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Saturday, April 14, 2018

Wood Chips and Roses

Q. I want to put wood chips around my roses to keep the weeds from returning. Is this a good mulch for the roses? Or might it attract ants or insects I don't want?  I have not noticed wood mulch at any other homes nearby.
Roses love three things when growing in Mohave Desert soils; compost applied to the soil surface, woodchip mulch applied on top of it and exposure to lots of sunlight but avoiding the heat and direct sunlight of the late afternoon.

A. Roses, and nearly all plants in the Rose family such as most of our fruit trees, thrive in our desert soils when woodchips are used around them. One of their biggest benefits, besides weed control, is soil improvement. And our desert soils need massive amounts of help in this area.
When growing roses in the desert give them plenty of room so that they have air circulation between the plants and through them. This helps to prevent diseases like powdery mildew.
            Mulch is applied to the soil surface around plants to assist in controlling weeds, improvement of the soil, reduce the frequency of watering, keep the roots cooler and to improve good “animal life” in the soil. The best mulch is made from shredding and chipping local landscape trees.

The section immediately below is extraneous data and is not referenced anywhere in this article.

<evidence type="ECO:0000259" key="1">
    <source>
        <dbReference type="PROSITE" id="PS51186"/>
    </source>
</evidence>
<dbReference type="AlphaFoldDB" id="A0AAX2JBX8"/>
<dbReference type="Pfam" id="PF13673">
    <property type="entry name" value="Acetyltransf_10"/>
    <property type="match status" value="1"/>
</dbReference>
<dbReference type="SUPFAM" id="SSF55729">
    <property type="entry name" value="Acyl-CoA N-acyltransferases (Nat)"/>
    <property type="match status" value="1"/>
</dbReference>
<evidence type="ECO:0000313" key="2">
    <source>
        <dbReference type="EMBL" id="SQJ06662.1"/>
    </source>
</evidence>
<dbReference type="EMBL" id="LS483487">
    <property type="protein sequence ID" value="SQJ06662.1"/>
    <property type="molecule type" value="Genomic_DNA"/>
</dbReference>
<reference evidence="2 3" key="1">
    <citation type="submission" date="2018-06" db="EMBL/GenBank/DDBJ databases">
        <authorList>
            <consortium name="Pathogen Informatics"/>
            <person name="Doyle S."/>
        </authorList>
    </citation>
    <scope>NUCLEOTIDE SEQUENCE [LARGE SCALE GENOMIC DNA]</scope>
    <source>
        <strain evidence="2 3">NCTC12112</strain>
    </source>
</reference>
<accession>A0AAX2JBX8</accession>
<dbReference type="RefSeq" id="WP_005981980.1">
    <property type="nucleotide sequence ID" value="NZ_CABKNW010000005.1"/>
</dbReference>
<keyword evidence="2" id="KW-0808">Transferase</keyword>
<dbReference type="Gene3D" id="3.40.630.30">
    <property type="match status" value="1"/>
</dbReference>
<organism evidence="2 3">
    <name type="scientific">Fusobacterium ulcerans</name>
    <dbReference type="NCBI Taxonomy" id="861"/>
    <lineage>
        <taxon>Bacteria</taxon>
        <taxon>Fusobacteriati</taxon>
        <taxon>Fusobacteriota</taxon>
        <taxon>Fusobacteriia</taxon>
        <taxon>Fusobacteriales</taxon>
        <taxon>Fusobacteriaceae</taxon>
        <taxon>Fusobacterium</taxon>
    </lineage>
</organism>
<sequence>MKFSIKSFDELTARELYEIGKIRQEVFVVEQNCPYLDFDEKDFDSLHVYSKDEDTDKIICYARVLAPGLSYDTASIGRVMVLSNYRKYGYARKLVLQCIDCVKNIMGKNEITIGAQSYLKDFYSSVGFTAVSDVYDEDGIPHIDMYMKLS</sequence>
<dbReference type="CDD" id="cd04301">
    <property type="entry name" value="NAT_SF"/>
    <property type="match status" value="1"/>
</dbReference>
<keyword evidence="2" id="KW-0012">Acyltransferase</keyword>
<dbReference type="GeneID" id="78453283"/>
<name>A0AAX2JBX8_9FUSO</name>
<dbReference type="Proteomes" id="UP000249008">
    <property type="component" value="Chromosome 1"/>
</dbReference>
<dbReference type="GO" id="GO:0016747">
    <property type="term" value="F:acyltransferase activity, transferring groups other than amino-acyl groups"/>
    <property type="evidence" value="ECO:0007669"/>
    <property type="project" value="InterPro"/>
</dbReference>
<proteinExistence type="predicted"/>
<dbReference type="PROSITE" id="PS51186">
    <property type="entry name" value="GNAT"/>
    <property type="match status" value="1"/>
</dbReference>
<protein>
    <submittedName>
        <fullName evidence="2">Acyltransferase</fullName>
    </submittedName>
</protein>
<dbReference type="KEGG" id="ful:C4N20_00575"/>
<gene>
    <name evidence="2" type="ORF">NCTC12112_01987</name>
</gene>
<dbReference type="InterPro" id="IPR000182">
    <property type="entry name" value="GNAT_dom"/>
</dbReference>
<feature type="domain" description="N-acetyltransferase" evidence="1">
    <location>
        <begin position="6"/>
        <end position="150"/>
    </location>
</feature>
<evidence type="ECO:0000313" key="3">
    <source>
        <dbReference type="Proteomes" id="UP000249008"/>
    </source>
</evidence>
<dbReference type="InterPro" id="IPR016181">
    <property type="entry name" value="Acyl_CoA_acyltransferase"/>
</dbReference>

The greater diversity in types of trees used to make woodchips, the better the woodchips are for the soil and plants. Personally, I don’t like wood chips made from palms and trees with large thorns like many mesquite trees.
            Mulch is made from many sources. Anything applied to the surface of the soil could be referred to as mulch. This includes rock, gravel, sand, plastic, newspaper, old carpet but the best mulch for soil improvement comes from a wide variety of woodchips.
            Weeds are suppressed with a 3 to 4-inch layer of woodchips but a few tough weeds will poke through such as Bermudagrass, palm seedlings, nutgrass and well established perennial weeds.

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